More fundamentally, the creation of 3-D content is different from the creation of 2-D content. The shots, camera positions, use of pans and zooms, framing, and blocking – all need to be executed differently. These choices also impact human factors and the 3-D viewing experience. There is a rush now to fill the pipeline with 3-D content, but not all of it will be good – and consumers will realize this.


The final issue is cost. 3-D TV sets are more expensive than 2-D TV systems, but the premium is part of a package that includes other high-end features. For example, a 50-in. 3-D plasma TV set, including two pairs of glasses, is currently available for about $1000. 3-D LCD TVs are somewhat more expensive, with 46-in. 3-D LCD TVs selling for about $1400, and 55-in. models for as low as $2300 for a bundle that includes four pairs of glasses and an Internet-enabled Blu-ray player. Comparison shopping is difficult, in part because every manufacturer or retailer offers a different bundle with TVs and other components.

Most of the 3-D TVs are premium products. So when consumers are shopping for a TV, 3-D capability appears to be only one of the items they consider. Internet connectivity, apps and widgets, LED backlighting, great 2-D picture quality, great motion response, thin form factor, styling, and other aspects are also just as important – and in many cases more important – to the consumer than the 3-D capability. The result is that consumers buy 3-D-capable TV for any or all of the above reasons. But just because they have a 3-D-capable TV does not mean they are watching 3-D content. They may be buying for the great 2-D picture quality and "future proofing" for the 3-D part, or merely getting the 3-D capability because it comes with the package they want.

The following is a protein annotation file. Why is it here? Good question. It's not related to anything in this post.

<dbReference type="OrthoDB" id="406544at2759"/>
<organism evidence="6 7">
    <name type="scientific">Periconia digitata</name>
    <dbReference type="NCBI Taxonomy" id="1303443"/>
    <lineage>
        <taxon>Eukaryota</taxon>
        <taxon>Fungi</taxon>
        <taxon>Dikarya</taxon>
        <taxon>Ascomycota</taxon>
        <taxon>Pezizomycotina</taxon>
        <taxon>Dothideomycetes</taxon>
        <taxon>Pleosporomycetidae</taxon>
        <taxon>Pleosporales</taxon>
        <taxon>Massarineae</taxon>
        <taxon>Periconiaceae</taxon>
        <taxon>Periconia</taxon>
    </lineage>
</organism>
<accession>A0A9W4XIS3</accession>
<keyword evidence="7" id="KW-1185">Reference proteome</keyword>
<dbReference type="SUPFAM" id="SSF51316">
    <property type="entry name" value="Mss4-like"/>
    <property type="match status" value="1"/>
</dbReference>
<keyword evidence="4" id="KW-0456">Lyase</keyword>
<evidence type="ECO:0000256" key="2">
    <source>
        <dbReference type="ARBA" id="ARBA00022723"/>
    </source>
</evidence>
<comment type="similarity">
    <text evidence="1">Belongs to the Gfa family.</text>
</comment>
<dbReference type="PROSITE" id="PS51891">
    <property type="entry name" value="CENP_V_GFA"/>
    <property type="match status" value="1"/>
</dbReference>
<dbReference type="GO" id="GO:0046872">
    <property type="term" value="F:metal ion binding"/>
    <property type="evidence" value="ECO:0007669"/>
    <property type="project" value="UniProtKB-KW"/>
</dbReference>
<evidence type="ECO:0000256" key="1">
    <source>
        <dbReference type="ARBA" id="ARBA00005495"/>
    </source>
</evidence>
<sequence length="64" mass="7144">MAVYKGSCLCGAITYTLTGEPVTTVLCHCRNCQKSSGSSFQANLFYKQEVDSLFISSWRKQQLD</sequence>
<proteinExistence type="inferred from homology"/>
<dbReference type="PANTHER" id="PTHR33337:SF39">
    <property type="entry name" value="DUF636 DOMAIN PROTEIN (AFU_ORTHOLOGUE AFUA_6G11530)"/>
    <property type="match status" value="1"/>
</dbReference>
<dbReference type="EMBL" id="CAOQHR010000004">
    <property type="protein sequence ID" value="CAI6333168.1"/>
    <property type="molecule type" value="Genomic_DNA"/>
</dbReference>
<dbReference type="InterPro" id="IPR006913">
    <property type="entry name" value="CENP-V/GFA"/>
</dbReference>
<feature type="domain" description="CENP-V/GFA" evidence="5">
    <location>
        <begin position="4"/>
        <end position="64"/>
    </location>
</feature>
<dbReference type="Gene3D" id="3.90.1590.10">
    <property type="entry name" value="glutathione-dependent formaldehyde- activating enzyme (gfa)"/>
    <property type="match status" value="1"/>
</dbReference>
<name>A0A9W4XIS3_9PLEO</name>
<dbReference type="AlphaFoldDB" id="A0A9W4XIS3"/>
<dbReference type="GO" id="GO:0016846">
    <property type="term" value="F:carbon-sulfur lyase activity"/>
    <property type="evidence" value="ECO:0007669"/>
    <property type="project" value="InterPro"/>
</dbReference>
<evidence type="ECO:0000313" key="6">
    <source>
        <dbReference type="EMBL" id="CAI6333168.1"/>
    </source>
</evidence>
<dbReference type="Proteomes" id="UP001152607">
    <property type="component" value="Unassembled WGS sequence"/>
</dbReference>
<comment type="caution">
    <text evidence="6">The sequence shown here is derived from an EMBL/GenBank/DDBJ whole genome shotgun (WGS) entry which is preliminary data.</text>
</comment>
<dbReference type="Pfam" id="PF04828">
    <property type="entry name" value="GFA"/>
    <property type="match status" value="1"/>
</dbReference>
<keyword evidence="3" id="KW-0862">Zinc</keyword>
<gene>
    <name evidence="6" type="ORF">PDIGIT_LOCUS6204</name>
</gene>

End users seem to recognize the high quality of the 2-D images produced by 3-D TVs. For example, one user from Louisville, Kentucky, commented on the Best Buy Web site after buying a 40-in. 3-D TV:

"I did a significant amount of research before purchasing the [new] LED TV, but I was still concerned that maybe I didn't pick the best available TV for the money. After seeing the picture with high-def material, it is clear that I made the right choice. Set up was very easy ... even the wireless Internet connection. The 3-D may not be something we use often, but it is still a nice feature and it works very well."

This was not an uncommon sentiment. For this particular model of 3-D TV, 15 out of 15 reviewers would recommend it to their friends. All the reviewers raved about the picture quality, even if they had never watched 3-D content on the set and never planned to watch any.